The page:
SUBJECT: Provost Roundtable Series - Understanding Students' Mental Health Challenges

March 23, 2023 at 1:04 PM

Understanding Students' Mental Health Challenges

Please join us on Tuesday, April 11th at 12:30 p.m. at the Mardigian Library (1st floor) as our colleagues present their research and insights on this important topic.

Please register, as space is limited.

Our Roundtable Panelists

Sara Byczek, CAPS Director
"Our Students' Mental Health Experiences"

The University of Michigan-Dearborn has participated in the Healthy Minds Survey four times between 2017 and 2021. This nationally recognized online survey examines mental health, service utilization, and related issues among undergraduate and graduate students. It also allows participating colleges to compare their scores on certain areas to other participating colleges with similar demographics and enrollment. The Healthy Minds Survey and participation in the JED program has provided hundreds of pages of data that CAPS has utilized to assist in expanding programming and services.

In this presentation I will review key findings from the Healthy Minds data.

Pam Aronson, Professor, Sociology

"The Transition to Adulthood and the Long-term Effects of the Pandemic"
The pandemic has had pervasive implications for our students and will continue to do so in the future. The new level of economic insecurity and uncertainty that characterizes the current period has already had negative consequences for the educational aspirations, attainments, future career trajectories, and well-being. Young adults in particular have deepening mental health problems and we have been seeing this with our students. Inequalities in the transition to adulthood, already problematic before the pandemic, have deepened. Our students, who are disproportionately first generation, working class, and from immigrant families, are especially vulnerable to these challenges. Based on my research on the transition to adulthood during the pandemic, I will explain how the larger social context has the potential to profoundly impact our students, especially those who are the most vulnerable. Based on my research on Gen Z and social media, this presentation will also consider the theme of generational conflict and mistrust (that is, how young adults view educational institutions and professors). Taken together, this research suggests that we need systematic and consistent methods of supporting students, who are very much dependent on institutions during this critical period of life.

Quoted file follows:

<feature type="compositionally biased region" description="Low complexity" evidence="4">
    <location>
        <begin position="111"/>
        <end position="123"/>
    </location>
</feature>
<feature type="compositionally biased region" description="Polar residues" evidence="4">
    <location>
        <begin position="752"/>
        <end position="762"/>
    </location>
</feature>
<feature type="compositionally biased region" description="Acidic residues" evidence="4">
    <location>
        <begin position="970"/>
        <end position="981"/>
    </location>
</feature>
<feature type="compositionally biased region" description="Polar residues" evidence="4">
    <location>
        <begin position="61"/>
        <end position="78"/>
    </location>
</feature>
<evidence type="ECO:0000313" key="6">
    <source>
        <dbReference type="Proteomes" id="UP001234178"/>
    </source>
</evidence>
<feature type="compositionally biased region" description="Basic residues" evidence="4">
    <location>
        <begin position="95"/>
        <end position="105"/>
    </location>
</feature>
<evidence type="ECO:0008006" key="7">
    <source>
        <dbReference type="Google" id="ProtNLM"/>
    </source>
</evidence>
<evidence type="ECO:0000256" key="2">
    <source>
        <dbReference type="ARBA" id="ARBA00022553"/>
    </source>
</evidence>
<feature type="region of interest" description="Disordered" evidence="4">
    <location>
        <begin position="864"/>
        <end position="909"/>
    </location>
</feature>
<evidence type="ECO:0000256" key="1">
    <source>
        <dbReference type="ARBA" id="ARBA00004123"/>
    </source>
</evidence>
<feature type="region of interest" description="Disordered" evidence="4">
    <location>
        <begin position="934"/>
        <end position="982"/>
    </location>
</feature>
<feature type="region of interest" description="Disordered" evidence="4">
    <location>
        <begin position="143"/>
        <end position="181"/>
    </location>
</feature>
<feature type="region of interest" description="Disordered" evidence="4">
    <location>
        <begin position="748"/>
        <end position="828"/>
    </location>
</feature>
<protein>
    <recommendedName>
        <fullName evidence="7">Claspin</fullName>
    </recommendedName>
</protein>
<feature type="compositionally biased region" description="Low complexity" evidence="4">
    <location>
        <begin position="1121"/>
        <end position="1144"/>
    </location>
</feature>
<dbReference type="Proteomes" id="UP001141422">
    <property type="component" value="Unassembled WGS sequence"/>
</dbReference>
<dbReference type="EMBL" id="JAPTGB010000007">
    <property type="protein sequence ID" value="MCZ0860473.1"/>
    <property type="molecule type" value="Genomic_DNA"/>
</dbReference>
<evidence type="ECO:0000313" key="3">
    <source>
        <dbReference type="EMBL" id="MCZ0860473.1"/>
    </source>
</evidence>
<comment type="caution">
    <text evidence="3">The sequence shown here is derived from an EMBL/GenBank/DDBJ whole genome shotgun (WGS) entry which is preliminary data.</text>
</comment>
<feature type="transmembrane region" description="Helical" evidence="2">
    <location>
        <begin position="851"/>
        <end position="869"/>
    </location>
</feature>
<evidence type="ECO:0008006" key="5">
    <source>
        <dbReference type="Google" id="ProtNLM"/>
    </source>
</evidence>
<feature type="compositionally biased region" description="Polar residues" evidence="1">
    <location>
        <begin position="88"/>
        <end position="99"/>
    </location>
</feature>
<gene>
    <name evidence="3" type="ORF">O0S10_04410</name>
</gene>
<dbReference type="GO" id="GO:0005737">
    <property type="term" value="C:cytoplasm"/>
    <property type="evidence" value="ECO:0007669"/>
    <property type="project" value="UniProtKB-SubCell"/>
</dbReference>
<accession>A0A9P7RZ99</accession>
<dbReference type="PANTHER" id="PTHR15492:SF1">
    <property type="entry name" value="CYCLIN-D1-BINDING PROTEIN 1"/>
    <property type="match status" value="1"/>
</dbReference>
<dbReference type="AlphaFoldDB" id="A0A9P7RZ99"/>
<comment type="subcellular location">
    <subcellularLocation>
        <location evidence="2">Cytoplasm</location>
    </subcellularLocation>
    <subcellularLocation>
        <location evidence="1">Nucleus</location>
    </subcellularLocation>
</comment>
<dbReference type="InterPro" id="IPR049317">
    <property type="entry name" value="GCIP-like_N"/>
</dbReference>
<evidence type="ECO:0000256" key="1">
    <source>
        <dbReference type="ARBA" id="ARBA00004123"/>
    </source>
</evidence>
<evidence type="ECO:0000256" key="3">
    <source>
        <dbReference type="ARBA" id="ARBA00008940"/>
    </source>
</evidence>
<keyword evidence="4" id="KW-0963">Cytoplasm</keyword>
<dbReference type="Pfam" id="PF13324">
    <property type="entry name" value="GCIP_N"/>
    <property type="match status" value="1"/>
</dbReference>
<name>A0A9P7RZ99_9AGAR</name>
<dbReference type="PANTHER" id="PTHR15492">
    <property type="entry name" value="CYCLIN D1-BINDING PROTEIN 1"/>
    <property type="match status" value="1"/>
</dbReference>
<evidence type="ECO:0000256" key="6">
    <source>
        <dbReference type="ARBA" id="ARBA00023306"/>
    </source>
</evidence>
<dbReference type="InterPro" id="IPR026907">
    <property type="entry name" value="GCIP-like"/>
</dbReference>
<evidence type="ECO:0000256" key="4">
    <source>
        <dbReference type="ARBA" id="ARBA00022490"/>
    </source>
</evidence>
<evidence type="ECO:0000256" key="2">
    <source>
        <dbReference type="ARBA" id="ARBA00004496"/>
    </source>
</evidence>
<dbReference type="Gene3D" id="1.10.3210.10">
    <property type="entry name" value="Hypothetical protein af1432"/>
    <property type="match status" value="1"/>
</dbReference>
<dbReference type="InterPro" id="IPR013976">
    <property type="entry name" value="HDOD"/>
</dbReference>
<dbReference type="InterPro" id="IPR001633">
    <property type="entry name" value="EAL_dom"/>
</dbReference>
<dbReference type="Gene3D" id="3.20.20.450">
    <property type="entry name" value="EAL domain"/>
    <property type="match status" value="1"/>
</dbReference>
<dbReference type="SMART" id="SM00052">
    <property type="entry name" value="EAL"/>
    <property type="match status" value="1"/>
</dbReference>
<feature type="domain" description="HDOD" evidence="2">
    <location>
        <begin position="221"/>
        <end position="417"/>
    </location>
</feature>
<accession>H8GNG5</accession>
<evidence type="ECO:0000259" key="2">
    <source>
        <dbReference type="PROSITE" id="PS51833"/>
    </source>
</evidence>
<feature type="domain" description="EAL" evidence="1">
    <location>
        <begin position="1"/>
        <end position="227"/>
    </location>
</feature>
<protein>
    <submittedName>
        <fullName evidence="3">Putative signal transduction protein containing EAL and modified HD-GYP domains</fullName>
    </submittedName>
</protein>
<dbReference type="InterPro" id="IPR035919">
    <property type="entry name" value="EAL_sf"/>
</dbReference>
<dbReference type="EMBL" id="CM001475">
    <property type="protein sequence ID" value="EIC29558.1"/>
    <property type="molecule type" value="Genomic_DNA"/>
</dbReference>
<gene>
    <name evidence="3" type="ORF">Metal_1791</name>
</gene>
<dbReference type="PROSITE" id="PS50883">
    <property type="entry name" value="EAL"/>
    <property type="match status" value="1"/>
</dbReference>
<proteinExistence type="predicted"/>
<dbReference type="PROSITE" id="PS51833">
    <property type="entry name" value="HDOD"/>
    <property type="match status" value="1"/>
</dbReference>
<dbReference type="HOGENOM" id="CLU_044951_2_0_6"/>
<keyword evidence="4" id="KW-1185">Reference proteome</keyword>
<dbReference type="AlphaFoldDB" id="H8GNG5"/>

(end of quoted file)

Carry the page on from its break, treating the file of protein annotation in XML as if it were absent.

Junghee Yoon, Lecturer III, Psychology

"Paths to Resilience Among College Students of Color"
College students often experience marginalization based on their social position factors such as race, ethnicity, and gender. Many studies have documented that the racial-ethnic minority students consistently face negative racial/ethnic stereotypes, prejudice, and microaggression on their campuses and that these experiences are detrimental to their psychological and academic adjustment outcomes (Harper, 2015). In particular, the concept of intersectionality (Crenshaw, 1991) captures the unique interlocking system of marginalization for women at the intersection of race and gender. Based on the resilience framework, my research program has investigated the psychosocial risks and protective factors in the lives of young adults in college from diverse racial and ethnic backgrounds (Asian American, African American, Latinx, refugees and immigrants). This presentation will explore the experiences of marginalization among the college students of color, their coping mechanisms, and the resilience resources. Developmental challenges and competencies will be discussed to show paths to resilience among diverse young students as they develop a strong self-system and achieve successful adjustment in college.

Office of the Provost

1080 - Administration Building
4901 Evergreen Road
Dearborn, MI 48128
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Phone: 313-593-5030